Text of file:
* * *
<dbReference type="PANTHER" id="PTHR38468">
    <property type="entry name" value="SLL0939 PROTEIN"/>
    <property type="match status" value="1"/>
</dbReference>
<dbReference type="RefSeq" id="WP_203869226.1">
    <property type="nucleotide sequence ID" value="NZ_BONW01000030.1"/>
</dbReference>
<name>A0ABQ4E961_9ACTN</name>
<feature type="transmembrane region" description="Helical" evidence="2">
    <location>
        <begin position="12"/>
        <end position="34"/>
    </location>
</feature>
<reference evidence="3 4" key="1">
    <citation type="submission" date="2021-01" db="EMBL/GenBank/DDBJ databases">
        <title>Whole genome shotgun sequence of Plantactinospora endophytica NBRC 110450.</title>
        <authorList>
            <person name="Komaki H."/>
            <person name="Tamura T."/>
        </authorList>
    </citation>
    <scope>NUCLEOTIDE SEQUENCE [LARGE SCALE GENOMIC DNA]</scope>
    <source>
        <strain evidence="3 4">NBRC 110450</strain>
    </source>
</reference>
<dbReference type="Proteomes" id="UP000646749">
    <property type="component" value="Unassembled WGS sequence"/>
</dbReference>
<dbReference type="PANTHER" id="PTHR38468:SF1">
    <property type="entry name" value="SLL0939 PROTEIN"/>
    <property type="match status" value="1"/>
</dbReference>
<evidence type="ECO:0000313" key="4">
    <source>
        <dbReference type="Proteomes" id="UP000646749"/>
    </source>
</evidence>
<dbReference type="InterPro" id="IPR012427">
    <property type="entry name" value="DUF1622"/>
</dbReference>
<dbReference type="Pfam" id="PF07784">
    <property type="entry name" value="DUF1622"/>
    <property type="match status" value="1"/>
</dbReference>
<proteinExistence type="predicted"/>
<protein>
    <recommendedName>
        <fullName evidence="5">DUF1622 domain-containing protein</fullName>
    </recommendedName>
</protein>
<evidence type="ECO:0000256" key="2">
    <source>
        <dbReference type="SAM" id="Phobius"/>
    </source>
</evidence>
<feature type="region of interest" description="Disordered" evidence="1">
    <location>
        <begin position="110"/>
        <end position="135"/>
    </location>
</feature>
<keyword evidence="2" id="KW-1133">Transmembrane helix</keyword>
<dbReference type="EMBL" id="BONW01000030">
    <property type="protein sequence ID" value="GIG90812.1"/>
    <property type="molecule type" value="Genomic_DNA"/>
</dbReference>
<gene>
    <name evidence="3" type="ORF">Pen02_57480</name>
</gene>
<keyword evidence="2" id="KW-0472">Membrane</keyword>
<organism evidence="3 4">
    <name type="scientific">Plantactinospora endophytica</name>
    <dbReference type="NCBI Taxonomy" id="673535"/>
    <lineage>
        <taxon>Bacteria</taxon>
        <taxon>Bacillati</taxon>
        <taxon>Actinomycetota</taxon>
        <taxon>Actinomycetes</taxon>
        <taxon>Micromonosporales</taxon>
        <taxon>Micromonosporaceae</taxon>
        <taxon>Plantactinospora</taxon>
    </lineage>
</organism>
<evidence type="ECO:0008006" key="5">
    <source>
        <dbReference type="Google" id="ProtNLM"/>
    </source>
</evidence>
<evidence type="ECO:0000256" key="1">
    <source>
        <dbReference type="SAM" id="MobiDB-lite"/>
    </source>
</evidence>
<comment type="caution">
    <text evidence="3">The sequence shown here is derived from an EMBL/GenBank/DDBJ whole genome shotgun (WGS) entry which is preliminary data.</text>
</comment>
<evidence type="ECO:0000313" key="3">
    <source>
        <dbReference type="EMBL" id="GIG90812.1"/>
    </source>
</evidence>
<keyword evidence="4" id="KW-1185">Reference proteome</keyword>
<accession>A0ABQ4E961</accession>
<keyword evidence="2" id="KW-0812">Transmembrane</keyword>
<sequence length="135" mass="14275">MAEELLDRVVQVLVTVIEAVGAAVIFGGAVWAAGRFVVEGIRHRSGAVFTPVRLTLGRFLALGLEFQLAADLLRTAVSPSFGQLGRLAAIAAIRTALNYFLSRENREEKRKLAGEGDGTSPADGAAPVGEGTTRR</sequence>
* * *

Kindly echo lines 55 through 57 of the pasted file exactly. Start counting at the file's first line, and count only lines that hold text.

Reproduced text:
        <dbReference type="SAM" id="Phobius"/>
    </source>
</evidence>